Wednesday 9 May 2012

Portable antiquities Collecting and the 2001 Foot and Mouth Disease Outbreak

As I pointed out in a post yesterday, Bloomsbury's Portable Antiquities Scheme says the Heritage Action Erosion Counter should take into account the 2001 foot-and-mouth disease tragedy, when the British countryside was closed.

Methinks the Scheme doth protest too much, but Heritage Action have suggested I might like to have a go at doing it and seeing what happens. OK.

The British countryside was closed on 27th Feb 2001, right in the middle of the detecting season. By August 2001 90% of the countryside was open again, and the epidemic was declared over at the end of February 2002. I'm not too clear how the opening of the countryside progressed in the summer of 2001, but then artefact hunting tends not to be done on arable land in the months of maximum crop growth anyway.

Let us say then that the period 27th Feb to 31st August absolutely NO artefact hunting took place and that from 1st September 2001 to to 28th Feb 2002 only 90% of the normal rate was happening. That's 186 days when all metal detectorists in England and Wales were sitting at home watching the burning sheep and cow carcasses on TV, and zero finds were coming out of the ground. That would mean the Heritage Action counter (which in fact was not actually in existence then) should have stopped for 186 days, knocking 147312 finds off the total. Then there were 180 days when only 10% of the countryside was still out of bounds and therefore statistically 14256 finds less would have been made than normal. In total therefore the maximum effect of counting Foot and Mouth into the total for 2001 and Jan-Feb 2002 means 161568 finds should be knocked off the total.

So that means the misery and horrific slaughter of Britain's livestock managed to win the archaeological record a brief respite; 162000 archaeological finds had a few months longer to lie in the archaeological record. But by the autumn and winter of 2001 the slaughter had stopped, but the inexorable decimation of the archaeological record at the hands of collectors had begun again, and went on much as it has since the 1970s, and has continued until today.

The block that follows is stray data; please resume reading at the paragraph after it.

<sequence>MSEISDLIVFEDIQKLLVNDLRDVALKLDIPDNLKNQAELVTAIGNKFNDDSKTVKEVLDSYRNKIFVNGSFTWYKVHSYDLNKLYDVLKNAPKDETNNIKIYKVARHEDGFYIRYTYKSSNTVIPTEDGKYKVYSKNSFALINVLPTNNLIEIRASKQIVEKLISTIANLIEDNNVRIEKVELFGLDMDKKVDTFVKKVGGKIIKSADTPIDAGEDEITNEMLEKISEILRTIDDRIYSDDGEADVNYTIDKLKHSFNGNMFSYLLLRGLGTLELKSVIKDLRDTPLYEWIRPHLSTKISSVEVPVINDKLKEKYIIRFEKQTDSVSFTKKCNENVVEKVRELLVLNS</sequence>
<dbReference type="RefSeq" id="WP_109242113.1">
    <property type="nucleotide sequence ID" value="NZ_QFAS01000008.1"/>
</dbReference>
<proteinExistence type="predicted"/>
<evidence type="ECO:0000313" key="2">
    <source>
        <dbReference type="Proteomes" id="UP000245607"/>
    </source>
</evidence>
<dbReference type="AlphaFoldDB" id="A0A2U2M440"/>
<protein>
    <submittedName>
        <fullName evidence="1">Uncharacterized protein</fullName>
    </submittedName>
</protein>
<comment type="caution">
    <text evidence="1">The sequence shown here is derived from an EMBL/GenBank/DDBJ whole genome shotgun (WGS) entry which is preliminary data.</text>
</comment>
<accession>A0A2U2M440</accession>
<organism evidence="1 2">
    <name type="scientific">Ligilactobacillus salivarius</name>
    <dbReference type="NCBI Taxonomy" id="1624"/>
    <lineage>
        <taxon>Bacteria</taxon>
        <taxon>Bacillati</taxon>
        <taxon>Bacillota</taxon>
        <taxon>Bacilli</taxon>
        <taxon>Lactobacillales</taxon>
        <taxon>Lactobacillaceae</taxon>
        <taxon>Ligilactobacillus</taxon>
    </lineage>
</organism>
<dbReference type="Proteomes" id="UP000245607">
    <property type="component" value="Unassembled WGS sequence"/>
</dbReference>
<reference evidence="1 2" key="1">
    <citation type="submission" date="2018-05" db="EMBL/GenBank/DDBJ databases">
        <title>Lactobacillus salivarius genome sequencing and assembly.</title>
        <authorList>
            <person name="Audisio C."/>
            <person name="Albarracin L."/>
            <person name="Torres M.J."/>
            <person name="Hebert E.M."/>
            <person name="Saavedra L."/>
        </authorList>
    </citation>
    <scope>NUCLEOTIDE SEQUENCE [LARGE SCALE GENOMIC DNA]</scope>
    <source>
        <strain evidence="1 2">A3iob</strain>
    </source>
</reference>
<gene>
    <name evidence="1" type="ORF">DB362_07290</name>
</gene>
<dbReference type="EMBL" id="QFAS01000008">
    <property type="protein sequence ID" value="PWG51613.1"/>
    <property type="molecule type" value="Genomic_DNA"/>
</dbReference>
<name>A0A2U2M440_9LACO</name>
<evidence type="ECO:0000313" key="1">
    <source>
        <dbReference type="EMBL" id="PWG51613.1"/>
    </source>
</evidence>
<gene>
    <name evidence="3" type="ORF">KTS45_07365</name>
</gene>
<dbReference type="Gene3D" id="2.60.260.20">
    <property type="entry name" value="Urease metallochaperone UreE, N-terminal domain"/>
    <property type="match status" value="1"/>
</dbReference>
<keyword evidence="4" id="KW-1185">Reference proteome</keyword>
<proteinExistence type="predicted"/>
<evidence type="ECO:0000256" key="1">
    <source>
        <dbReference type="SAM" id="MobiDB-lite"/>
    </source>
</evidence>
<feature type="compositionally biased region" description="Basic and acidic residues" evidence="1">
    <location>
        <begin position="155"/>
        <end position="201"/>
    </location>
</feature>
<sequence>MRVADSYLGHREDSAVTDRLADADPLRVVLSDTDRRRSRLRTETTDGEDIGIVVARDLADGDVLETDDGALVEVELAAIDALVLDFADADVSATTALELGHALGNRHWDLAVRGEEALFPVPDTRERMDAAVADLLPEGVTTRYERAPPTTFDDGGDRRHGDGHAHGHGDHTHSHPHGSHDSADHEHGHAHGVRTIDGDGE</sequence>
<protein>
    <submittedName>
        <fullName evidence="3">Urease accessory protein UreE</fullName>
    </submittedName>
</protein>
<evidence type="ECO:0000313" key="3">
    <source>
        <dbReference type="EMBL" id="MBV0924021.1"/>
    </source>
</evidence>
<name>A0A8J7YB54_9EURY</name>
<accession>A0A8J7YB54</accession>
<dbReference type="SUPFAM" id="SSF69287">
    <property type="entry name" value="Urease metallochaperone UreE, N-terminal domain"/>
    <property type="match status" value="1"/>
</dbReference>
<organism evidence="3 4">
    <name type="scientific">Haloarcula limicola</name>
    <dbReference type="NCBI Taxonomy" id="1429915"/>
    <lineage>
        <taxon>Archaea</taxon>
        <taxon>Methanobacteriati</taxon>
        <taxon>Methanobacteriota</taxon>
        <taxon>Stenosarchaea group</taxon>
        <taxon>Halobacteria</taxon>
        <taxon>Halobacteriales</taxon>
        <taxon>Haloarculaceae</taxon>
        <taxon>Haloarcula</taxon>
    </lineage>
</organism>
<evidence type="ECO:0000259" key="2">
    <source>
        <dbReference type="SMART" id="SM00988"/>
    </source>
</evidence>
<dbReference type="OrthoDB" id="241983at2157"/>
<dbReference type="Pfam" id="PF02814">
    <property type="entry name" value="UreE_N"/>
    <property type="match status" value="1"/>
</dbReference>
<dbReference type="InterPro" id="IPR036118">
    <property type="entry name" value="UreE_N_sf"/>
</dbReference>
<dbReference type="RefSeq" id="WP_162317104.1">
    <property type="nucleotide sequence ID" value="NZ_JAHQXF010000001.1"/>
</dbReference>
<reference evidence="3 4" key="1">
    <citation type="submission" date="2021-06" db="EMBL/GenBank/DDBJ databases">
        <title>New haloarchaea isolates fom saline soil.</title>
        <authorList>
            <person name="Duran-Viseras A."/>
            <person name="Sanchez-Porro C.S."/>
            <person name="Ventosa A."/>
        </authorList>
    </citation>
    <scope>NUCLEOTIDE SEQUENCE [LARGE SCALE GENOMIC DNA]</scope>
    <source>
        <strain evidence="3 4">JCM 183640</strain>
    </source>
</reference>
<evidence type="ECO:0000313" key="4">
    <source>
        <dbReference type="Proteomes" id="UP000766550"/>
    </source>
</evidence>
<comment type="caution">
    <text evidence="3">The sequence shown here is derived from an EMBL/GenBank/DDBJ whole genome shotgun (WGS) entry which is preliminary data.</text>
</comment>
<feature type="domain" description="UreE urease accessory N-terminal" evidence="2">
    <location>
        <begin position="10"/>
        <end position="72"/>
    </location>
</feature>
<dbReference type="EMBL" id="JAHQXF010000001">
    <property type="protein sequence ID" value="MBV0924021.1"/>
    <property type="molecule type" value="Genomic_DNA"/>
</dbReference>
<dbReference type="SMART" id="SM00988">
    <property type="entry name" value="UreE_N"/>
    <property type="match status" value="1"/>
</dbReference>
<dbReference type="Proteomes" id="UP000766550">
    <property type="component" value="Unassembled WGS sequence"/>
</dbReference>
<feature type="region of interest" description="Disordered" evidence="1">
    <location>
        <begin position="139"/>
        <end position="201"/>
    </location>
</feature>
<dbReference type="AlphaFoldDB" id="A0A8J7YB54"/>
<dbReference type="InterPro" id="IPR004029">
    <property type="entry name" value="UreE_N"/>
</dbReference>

Anyway, to come back to the main topic, if we assume that not a single artefact left the ground for 186 days, on the Heritage Action Erosion Counter webpage, today's figure instead of reading:
 "Since the start of the Portable Antiquities Scheme: 4,473,121"
 perhaps should read:
"Since the start of the Portable Antiquities Scheme: 4,311,553"
Spot the difference. Does that make the 500 000 records the PAS have managed to create in that period look better? It is still just one in (nearly) nine recordable finds.

But then did artefact hunting on archaeological sites really stop completely in this period? An interesting commentary on this is provided by the PAS database. Statistical analysis of the database for the same period in successive years is revealing:
Sunday 27th February 2000 until Tuesday 27th February 2001 -  11744 records = 18464 objects
Tuesday 27th February 2001 until Wednesday 27th February 2002 - 10505 records =  14712 objects
Wednesday 27th February 2002 until Thursday 27th February 2003 -  9281 records, 13359 objects.

[And in the period of the "closure of the countryside" (Feb 27th to 31st August 2001) we find that 5757 records were made of 8176 objects  removed from the ground by 721 finders - the majority of these items being found in 2001 by metal detectorists on arable land: 4973 records of 5625 objects. So how were they getting these then?].

So let's see, pre foot and mouth:
11744 records (18464 objects)....
in the deepest darkest period:
10505, records (14712 objects), so down 1200 reported instances, about a 10% drop overall,
After foot and mouth and the re-opening of the countryside:
9281 records  (13359 objects).